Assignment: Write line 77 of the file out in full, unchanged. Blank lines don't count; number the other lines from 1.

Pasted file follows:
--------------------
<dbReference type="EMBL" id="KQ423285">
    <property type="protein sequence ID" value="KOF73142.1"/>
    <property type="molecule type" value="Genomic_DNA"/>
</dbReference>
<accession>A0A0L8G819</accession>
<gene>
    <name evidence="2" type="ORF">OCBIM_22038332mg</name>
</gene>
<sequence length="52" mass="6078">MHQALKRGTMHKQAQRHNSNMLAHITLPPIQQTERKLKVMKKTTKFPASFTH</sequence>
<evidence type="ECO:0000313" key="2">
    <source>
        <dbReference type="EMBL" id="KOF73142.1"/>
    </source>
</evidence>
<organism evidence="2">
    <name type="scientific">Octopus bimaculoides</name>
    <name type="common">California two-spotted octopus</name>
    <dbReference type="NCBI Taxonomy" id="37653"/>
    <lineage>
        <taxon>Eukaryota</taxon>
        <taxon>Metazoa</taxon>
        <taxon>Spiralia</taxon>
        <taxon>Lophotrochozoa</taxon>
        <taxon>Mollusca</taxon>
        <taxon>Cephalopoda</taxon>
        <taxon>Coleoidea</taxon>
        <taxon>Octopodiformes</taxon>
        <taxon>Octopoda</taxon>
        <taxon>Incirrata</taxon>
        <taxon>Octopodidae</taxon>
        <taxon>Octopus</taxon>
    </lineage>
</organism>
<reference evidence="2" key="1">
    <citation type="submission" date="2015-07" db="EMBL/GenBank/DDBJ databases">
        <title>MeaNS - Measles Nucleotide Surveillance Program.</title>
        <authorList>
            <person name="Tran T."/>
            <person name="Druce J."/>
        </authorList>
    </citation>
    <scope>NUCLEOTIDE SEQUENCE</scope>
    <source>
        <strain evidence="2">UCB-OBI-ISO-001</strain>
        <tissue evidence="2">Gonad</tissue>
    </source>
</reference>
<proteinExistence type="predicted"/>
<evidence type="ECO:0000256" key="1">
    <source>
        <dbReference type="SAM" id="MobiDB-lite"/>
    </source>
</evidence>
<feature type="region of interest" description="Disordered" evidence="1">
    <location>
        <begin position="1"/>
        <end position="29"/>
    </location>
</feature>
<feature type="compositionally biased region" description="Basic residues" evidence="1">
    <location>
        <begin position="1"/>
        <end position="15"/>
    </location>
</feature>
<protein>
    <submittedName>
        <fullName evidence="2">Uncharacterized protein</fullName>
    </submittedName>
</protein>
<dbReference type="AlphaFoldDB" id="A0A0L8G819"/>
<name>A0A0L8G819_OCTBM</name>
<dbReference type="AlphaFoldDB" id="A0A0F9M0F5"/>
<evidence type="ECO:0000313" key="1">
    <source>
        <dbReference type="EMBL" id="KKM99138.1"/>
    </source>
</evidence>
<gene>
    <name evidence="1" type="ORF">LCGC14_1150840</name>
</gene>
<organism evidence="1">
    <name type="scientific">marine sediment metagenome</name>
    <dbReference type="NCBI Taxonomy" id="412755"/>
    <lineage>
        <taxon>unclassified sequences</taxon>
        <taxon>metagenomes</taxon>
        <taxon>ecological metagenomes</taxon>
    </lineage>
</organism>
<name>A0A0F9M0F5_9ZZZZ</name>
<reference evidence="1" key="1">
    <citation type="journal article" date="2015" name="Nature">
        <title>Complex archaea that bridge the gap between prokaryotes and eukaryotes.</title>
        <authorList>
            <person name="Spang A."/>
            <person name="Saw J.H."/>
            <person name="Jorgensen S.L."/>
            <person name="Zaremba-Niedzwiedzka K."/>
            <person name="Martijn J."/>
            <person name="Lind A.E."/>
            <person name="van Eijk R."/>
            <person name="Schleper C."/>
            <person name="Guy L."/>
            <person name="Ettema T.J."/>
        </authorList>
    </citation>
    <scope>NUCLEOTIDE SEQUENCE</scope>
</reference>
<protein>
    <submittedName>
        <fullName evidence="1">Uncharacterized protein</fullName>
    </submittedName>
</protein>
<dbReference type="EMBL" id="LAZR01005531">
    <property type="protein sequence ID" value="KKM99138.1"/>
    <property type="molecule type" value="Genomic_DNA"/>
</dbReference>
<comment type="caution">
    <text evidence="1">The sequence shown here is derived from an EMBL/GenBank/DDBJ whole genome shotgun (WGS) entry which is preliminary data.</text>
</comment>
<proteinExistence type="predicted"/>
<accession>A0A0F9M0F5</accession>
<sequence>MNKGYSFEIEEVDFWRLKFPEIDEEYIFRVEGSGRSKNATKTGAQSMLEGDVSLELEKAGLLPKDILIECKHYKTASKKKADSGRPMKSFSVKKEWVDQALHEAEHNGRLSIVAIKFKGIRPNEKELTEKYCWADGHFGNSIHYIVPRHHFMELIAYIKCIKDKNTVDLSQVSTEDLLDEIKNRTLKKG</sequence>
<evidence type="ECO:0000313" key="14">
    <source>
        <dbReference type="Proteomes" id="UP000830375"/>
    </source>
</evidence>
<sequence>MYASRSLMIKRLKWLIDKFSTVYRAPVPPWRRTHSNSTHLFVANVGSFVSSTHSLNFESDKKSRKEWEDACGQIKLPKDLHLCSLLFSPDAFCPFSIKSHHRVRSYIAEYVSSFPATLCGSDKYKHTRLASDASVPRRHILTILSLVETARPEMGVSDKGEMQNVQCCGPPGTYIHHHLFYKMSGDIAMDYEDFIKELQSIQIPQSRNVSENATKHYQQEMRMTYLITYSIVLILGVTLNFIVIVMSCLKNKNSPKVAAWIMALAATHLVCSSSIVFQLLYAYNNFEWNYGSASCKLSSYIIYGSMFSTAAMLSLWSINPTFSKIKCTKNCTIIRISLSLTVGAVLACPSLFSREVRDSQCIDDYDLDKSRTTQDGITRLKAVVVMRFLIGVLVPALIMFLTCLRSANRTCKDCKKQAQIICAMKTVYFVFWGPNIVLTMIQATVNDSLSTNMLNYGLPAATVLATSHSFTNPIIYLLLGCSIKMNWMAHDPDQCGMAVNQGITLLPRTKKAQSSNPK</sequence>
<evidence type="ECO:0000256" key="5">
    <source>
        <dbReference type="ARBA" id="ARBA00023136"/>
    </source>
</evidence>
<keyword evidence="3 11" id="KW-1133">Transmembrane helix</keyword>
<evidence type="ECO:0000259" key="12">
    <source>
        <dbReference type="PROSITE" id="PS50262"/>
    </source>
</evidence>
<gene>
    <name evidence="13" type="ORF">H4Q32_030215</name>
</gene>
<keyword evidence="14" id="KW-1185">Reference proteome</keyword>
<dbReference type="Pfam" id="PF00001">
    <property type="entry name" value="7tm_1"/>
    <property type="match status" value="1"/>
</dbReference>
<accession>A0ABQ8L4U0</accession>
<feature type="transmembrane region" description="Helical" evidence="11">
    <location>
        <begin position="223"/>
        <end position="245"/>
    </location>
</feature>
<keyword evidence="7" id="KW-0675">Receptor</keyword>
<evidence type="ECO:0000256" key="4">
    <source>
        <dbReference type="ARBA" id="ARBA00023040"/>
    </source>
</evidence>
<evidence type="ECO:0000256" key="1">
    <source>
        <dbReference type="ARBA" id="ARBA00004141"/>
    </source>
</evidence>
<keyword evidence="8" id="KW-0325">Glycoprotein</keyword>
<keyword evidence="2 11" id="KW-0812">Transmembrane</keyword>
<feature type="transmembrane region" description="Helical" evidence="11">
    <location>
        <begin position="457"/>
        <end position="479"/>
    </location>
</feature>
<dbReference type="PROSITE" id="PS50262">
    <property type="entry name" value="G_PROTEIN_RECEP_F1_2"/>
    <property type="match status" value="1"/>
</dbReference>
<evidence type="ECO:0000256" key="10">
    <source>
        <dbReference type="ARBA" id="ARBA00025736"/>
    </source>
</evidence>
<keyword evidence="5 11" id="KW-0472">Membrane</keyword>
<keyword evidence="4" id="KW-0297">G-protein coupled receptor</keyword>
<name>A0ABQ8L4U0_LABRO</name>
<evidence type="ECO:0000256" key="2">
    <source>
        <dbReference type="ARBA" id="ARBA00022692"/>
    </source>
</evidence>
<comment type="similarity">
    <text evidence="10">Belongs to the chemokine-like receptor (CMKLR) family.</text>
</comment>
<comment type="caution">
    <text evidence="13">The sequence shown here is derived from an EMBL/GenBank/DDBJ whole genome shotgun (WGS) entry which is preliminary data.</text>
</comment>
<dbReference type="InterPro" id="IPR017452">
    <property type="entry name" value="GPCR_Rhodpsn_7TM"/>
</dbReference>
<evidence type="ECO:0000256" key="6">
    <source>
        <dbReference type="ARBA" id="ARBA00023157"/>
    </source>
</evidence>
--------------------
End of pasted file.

    </source>